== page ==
Any alternative for Microsoft Fakes in .NET Core?

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I am looking for an alternative to Microsoft Fakes in .NET Core. I know it is no longer supported in .NET Core. I just do not understand why not, I think it was a good solution in certain situations.

My problem is that I want to mock DateTime.Now. Previously you could do this with the following code:

System.Fakes.ShimDateTime.NowGet = () => 
{ 
   return new DateTime(2000, 1, 1); 
};

It is described in the Microsoft documentation, see the link for more information: https://docs.microsoft.com/en-us/visualstudio/test/using-shims-to-isolate-your-application-from-other-assemblies-for-unit-testing?view=vs-2017

For now I solved it by creating a wrapper for DateTime, which looks like this:

/// <summary>
/// Used for getting DateTime.Now(), time is changeable for unit testing
/// </summary>
public static class SystemTime
{
   /// <summary> 
   /// Normally this is a pass-through to DateTime.Now, but it can be 
   /// overridden with SetDateTime( .. ) for testing or debugging.
   /// </summary>
   public static Func<DateTime> Now = () => DateTime.Now;

   /// <summary> 
   /// Set time to return when SystemTime.Now() is called.
   /// </summary>
   public static void SetDateTime(DateTime dateTimeNow)
   {
      Now = () =>  dateTimeNow;
   }

   /// <summary> 
   /// Resets SystemTime.Now() to return DateTime.Now.
   /// </summary>
   public static void ResetDateTime()
   {
       Now = () => DateTime.Now;
   }
}

I owe this solution to the next StackOverflow post: Unit Testing: DateTime.Now

But I am not satisfied with this solution yet, because I feel I have to adjust my implementation for my testing. I do not think this is desirable.

I hope someone can help me with this, thanks in advance for the effort.

I am looking for an alternative to Microsoft Fakes in .NET Core. I know it is no longer supported in .NET Core. I just do not understand why not, I think it was a good solution in certain situations.

Since May 19th 2020 Microsoft Fakes supports .NET Core.

https://docs.microsoft.com/en-us/visualstudio/releases/2019/release-notes#16.6.0

Any alternative for Microsoft Fakes in .NET Core?, I am looking for an alternative to Microsoft Fakes in .NET Core. I know it is no longer supported in .NET Core. I just do not understand why not,� For developers using Microsoft Visual Studio, the most basic choice is whether to use VS' built-in Microsoft Fakes framework, or a third-party/open source framework such as Moq or NSubstitute. In this post, we'll take a look at what makes MS Fakes stand out from other mock frameworks, and when Fakes may or may not be your best choice for testing.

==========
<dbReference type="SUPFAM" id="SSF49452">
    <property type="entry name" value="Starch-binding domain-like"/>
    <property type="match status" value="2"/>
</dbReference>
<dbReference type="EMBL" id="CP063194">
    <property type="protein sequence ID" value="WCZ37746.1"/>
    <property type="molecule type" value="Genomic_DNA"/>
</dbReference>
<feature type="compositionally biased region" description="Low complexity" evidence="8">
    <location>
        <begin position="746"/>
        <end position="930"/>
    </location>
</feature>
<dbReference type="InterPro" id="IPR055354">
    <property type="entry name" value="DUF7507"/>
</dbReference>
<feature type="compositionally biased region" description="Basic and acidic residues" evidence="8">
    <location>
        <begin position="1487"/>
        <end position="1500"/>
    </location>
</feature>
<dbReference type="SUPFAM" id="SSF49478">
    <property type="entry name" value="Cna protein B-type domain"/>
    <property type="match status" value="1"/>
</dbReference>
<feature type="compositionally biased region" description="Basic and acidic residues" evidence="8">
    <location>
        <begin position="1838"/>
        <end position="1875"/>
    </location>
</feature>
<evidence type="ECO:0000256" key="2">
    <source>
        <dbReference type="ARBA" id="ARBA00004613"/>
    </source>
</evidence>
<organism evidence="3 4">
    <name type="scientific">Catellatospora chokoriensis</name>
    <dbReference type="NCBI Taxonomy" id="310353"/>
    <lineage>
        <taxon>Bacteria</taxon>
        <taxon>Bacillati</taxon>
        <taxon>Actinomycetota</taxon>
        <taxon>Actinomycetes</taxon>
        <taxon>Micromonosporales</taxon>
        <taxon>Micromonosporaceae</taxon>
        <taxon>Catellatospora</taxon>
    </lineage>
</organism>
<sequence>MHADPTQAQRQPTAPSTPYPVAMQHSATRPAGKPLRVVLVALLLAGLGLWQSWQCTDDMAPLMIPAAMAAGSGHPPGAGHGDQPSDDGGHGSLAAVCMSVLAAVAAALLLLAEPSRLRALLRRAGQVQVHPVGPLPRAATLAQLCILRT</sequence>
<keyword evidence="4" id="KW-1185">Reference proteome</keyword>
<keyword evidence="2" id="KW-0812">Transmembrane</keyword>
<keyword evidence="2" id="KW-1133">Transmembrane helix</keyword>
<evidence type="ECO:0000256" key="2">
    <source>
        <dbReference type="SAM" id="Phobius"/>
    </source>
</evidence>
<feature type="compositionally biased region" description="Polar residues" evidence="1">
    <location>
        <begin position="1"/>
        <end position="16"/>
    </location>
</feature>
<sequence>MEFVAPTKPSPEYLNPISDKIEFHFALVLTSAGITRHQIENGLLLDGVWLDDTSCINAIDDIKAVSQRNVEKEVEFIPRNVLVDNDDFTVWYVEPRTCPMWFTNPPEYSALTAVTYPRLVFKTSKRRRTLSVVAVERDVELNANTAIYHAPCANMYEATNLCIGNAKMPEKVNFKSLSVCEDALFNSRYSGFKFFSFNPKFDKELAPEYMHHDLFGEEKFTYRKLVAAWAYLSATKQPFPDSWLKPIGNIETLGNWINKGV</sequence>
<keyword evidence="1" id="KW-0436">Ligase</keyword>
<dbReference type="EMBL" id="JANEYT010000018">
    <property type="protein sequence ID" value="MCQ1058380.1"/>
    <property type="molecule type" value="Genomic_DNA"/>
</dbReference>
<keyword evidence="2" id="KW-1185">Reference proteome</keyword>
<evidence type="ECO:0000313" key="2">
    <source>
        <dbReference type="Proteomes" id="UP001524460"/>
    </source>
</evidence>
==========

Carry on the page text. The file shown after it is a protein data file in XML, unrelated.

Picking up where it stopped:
Pose works well for this.

using Pose;

Shim dateTimeShim = Shim.Replace(() => DateTime.Now).With(() => new DateTime(2004, 4, 4));

// This block executes immediately
PoseContext.Isolate(() =>
{
    // All code that executes within this block
    // is isolated and shimmed methods are replaced

    // Outputs "4/4/04 12:00:00 AM"
    Console.WriteLine(DateTime.Now);

}, dateTimeShim);

Support Microsoft Fakes on .NET Core, Support Microsoft Fakes on .NET Core. Closed - Fixed fixed in: visual studio 2019 version 16.6 preview 3fixed Please provide support to use Microsoft Fakes Stub/Shim context in . @Kendra Havens [MSFT] For now do we have any alternative. Fixed with no extra steps. 0. No, I tried everything. Please re-open this. 5. I am looking for an alternative to Microsoft Fakes in .NET Core. I know it is no longer supported in .NET Core. I just do not understand why not, I think it was a good solution in certain situations.

Thanks for all the comments, that certainly helped me. I have slightly modified my implementation;

The SystemTime class is now called DateTimeProvider and looks like this:

/// <summary>
/// Used for getting DateTime.Now(), time is changeable for unit testing
/// </summary>
public class DateTimeProvider : IDateTimeProvider
{
   /// <summary> 
   /// Normally this is a pass-through to DateTime.Now, but it can be 
   /// overridden with SetDateTime( .. ) for testing or debugging.
   /// </summary>
   private Func<DateTime> _now = () => DateTime.Now;
   public Func<DateTime> Now { get => _now; private set => _now = value; }

   /// <summary> 
   /// Set time to return when DateTimeProvider.Now() is called.
   /// </summary>
   public void SetDateTime(DateTime dateTimeNow)
   {
      Now = () =>  dateTimeNow;
   }

   /// <summary> 
   /// Resets DateTimeProvider.Now() to return DateTime.Now.
   /// </summary>
   public void ResetDateTime()
   {
       Now = () => DateTime.Now;
   }
}

I have chosen to make the setter private for Now(). As a result, a developer must explicitly use the method SetDateTime() to change the time. You can also choose to use a auto getter and setter property.

I also added an interface so that the class can be injected: